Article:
It was clean, it was exact, it didn’t rock the boat (or the brand). It was, as the French say, pas mal.
Almost entirely in black and white, Alexander Wang’s first Balenciaga show nodded to the house’s architectural past. Building from a base of a flat suede boot/legging, he layered on skinny black trousers, high-waisted skirts cut in a curve on the hem and waist to dip in back and rise in front. There were white shirts that mixed cotton piqué with a nubbly cloqué added under or over in origami-folds; neat dresses in a marbelised print realised in appliqués on organza; intarsia furs; a cracked painted leather polo neck and matching skirt; and suede trousers flashing bits of flesh between the cracks.
As an interpretation of the now-abstract idea of Balenciaga, it looked exactly like what to expect if one imagined the archives and what a young designer would make of them, which will probably be gratifying from a consumer perspective: not too challenging, but elegant enough, the clothes suggested the past without confronting it. It’s nice to be proved correct when you enter a store (or pick a designer). And they will probably attract Mr Wang’s band of cool, growing-up, society girls – even, possibly, their mothers.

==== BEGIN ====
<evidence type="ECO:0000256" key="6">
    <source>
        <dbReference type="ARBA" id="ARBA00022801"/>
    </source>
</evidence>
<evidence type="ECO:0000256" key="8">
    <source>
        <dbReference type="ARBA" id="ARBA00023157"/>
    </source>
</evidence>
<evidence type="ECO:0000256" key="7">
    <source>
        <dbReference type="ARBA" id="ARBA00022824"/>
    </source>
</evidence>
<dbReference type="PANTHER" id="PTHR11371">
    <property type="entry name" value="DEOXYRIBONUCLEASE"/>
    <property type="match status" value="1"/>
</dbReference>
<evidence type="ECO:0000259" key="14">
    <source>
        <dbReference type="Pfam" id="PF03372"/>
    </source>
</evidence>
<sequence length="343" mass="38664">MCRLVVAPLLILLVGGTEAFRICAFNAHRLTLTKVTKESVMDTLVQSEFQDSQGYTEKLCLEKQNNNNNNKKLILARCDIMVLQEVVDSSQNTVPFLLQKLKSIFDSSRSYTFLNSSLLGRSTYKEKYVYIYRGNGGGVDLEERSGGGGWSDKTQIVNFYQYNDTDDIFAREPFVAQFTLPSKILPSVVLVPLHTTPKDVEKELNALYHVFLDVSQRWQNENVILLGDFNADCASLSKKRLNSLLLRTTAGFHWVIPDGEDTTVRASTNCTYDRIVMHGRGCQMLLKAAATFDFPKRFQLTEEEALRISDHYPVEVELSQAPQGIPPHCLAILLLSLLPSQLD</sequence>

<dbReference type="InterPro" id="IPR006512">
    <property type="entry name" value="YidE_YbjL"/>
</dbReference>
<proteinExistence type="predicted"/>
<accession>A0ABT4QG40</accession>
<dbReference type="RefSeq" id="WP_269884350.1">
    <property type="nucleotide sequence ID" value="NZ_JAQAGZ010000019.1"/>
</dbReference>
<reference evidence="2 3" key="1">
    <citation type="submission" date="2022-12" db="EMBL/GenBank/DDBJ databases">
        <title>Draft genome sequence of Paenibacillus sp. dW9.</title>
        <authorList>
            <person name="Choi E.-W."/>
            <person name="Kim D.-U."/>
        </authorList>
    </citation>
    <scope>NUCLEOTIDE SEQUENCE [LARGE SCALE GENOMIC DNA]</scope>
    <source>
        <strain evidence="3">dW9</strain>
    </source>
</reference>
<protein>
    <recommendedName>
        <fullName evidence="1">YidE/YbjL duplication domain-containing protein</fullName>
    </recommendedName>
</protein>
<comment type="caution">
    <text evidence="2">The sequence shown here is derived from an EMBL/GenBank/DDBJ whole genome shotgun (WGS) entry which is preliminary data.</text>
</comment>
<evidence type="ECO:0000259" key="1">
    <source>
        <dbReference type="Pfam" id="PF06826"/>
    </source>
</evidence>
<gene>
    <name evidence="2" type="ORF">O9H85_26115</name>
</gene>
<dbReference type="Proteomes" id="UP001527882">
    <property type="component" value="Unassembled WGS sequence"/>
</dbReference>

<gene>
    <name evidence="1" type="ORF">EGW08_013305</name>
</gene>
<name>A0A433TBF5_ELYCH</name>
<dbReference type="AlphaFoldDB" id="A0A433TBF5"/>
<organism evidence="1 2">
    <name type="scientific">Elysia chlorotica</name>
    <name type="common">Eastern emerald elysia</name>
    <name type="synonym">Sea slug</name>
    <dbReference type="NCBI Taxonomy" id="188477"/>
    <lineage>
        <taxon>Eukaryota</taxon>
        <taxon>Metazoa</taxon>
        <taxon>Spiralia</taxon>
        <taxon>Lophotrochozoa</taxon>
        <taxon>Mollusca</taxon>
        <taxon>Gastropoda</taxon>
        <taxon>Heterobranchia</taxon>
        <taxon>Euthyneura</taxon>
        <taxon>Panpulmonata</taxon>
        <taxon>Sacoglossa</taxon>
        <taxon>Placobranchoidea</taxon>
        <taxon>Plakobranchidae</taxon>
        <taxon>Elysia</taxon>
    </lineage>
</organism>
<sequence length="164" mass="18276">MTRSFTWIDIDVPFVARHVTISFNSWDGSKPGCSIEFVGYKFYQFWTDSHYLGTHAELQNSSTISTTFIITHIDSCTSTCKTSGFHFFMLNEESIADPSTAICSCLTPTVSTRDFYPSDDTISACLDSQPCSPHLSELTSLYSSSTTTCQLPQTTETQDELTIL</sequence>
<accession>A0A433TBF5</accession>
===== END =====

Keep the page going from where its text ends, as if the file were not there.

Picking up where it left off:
Helen Hunt wearing an H&M gown on the red carpet at the Oscars on Sunday
On Wednesday H&M is having its first-ever Paris fashion show – in the Musée Rodin, the haute art ex-venue of Tom Ford’s Yves Saint Laurent and John Galliano’s Christian Dior. Coming on the back of Sunday’s Oscar moment, when best supporting actress nominee Helen Hunt wore H&M on the red carpet, it seems to indicate more upmarket ambitions for the brand. So, is this a sign of the times or a sign of the decline of western fashion civilisation? Maybe a bit of both.
(Note: it doesn’t seem to be the unveiling of the group’s new, higher-priced brand collection & Other Stories – it’s H&M itself. So it’s not a move to elevate a line to, say, the Martin Sitbon level.)